Hernia Repairs with a Qualified Surgeon
Current hernia repairs using mesh have a much lower rate of hernia recurrence.
There are several methods of placing the mesh. Open hernia surgery involves placing the mesh directly and suturing it in place without tension on the muscles. Sometimes two layers are used to maximise effectiveness. Laparoscopic (or keyhole) surgery involves placing the mesh from inside the abdomen using three small wounds instead of one. It is most useful for patients with hernias on both sides, or when a previous open repair has failed. There are many situations in which mesh is not used in hernia repairs.Bio-absorbablemesh may be used where a synthetic non-absorbable mesh needs to be avoided.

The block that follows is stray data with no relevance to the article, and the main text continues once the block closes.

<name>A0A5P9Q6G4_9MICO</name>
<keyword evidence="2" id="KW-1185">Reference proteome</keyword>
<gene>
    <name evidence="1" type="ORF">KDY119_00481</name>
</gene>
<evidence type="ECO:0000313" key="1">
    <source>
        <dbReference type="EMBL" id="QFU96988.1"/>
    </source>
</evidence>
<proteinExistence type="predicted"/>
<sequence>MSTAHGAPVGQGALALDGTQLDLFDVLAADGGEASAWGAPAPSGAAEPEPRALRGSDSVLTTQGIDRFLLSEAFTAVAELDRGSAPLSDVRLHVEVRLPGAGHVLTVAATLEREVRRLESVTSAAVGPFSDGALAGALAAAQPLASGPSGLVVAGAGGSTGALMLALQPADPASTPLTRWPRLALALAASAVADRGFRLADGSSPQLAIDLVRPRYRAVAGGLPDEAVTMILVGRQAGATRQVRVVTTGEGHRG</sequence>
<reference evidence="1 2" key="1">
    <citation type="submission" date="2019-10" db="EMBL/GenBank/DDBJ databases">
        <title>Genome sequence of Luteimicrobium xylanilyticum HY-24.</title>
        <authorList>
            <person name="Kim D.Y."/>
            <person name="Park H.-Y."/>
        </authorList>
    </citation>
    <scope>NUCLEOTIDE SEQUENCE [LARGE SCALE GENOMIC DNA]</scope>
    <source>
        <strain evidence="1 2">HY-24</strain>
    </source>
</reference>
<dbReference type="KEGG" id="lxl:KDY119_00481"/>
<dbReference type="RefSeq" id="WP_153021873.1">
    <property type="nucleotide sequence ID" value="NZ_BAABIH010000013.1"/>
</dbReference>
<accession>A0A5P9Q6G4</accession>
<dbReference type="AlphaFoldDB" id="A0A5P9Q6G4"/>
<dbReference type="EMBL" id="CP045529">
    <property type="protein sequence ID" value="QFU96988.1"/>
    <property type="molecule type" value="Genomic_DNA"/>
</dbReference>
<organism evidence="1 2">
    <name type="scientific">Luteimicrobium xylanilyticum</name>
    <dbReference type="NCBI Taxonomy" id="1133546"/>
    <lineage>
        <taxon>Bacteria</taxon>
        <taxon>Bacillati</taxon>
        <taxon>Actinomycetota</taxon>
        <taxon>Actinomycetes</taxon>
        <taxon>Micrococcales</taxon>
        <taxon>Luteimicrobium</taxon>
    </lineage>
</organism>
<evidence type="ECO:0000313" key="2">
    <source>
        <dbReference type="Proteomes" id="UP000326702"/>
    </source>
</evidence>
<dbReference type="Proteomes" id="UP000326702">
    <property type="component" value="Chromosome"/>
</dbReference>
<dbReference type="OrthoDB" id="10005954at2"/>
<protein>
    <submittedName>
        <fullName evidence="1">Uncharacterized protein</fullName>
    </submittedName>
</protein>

Hernia Surgery Risks
Any operation comes with potential risks. With hernia surgery, infection and bruising can occur, and rarely, can require a return to theatre. Many people notice a small patch of numbness below the wound, which usually shrinks and disappears over several months. The risk of hernia recurrence is less than 2%. More rarely, chronic pain (from nerve entrapment or inflamed sutures) can require further management.
Most people choose to have their repair under general anaesthetic, but it can be done under local anaesthetic where desirable. In order to reduce the chance of infection, formal operating theatres are used, and admission can be just for the day or require an overnight stay.